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High-Fat Diet Protects The Brains Of Fruit Fly From Concussions

According to a new study, a high-fat diet decreases male fruit fly aggression following concussions. The findings hint at promising treatments to avoid brain damage following head injuries. Researchers from the UConn (University of Connecticut) reported these findings in the journal Frontiers in Neuroscience. Concussions became a topic of discussion when NFL (National Football League) players successfully charged the league over alleges that recurrent head impacts due to playing professional football had eternally impaired their brains. It soon became apparent that players in other sports—professional and amateur—were also in jeopardy. And despite everything the dangers of concussion are now known, there is no best treatment for it other than to rest.

High-Fat Diet Protects The Brains Of Fruit Fly From Concussions

Derek Lee (CLAS)—Graduate Student from the UConn—said, “The treatments for concussion are quite non-existent.” One of the major and complicated aspects of examining concussions is that it is not completely clear how concussions impair the brain, nor why some damages are permanent and some not. Researchers found clues that concussions may kill brain cells by excitotoxicity. Excitotoxicity refers to the cells that get over-excited due to some incident or injury, and utilize all their glucose, the sugar they utilize for energy, too fast that sometimes the cells die. But glucose is not the brain cells’ only source of energy. These cells can also function on ketone bodies formed from fats.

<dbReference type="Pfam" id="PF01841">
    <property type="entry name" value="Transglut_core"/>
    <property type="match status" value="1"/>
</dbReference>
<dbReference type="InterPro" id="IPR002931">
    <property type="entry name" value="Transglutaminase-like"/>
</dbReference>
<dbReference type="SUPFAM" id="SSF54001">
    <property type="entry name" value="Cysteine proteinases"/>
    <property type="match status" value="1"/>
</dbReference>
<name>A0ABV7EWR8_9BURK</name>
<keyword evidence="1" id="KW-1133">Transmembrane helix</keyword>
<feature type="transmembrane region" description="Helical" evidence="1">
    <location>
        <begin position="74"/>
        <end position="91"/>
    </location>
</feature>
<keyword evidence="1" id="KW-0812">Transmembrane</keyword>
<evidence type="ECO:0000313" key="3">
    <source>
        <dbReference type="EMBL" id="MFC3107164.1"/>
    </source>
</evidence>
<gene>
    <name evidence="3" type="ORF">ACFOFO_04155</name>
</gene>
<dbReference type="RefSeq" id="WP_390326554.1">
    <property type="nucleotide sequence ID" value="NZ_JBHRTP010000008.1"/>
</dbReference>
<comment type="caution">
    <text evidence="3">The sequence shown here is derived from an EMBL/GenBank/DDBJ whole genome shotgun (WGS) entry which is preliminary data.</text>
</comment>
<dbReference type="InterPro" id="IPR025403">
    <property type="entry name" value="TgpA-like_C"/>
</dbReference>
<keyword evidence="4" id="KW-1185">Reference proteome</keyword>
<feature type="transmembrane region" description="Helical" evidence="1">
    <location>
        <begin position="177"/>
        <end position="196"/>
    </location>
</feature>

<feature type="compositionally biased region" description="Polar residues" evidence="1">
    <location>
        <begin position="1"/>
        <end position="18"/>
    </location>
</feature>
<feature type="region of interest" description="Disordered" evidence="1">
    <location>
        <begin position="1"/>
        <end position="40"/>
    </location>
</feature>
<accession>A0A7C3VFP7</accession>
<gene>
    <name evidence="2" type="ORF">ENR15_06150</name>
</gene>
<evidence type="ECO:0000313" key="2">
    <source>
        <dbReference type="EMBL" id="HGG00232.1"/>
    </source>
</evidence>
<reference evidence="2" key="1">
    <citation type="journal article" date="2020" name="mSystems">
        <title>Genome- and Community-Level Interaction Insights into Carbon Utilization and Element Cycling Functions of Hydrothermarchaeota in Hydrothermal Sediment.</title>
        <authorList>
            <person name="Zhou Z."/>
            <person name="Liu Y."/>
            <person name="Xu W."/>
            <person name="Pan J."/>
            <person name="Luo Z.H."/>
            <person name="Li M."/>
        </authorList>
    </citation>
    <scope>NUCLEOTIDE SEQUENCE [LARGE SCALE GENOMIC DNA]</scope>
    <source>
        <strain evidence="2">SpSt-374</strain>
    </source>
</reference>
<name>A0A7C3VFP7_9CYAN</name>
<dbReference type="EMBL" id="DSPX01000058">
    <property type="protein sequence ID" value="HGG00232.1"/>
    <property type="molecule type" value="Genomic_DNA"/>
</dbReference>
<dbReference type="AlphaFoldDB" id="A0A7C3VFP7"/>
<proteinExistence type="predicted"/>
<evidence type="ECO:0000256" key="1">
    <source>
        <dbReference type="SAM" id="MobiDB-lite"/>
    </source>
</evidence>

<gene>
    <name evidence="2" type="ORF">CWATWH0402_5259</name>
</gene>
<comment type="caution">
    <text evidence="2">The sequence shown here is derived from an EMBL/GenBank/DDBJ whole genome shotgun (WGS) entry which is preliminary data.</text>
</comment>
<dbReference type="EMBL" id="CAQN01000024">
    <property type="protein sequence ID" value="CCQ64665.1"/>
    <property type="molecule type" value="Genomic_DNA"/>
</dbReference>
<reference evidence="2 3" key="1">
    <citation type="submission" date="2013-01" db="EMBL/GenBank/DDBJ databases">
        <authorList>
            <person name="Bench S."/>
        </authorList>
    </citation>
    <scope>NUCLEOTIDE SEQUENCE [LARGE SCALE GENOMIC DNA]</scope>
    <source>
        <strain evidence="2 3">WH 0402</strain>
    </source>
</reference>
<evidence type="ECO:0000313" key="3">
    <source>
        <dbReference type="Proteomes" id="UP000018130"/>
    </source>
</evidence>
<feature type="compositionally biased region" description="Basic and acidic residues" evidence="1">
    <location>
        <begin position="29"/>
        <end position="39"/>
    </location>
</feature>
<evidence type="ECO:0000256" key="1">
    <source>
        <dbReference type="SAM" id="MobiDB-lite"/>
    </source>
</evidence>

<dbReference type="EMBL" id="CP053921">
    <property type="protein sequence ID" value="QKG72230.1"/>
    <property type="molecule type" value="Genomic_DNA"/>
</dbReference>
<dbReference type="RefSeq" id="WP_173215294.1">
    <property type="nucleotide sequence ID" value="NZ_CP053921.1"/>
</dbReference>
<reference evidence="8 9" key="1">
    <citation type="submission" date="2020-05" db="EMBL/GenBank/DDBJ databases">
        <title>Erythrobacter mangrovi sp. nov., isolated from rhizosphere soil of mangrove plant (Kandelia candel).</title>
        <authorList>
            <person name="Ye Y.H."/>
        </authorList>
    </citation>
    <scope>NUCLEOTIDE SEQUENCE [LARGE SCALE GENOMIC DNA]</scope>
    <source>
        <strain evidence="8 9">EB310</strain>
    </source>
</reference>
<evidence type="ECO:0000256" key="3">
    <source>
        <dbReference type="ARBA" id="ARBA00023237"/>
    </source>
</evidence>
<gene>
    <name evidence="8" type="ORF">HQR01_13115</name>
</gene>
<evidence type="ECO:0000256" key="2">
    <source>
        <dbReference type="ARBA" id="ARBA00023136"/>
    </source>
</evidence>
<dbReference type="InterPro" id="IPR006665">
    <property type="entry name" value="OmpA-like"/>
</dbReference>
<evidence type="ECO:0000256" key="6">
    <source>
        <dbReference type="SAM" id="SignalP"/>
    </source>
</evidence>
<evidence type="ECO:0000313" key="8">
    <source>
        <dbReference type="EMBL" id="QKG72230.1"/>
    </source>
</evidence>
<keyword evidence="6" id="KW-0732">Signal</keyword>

Similarly, UConn was in news as its researchers found that the delivery of healthy donor cells is a solution for the correction of bone disorder. OI (osteogenesis imperfecta) is a set of genetic disorders that largely affect the bone. The individuals having OI have bones that rupture effortlessly, sometimes without an obvious cause. This disorder is mostly caused by mutations linked to type I collagen or molecules that contribute to collagen development, which causes defective collagen bone matrix. The existing treatments for OI target to correct the faulty bone matrix, but fail to aim at the basic collagen defect. The research was published in the journal Stem Cells.

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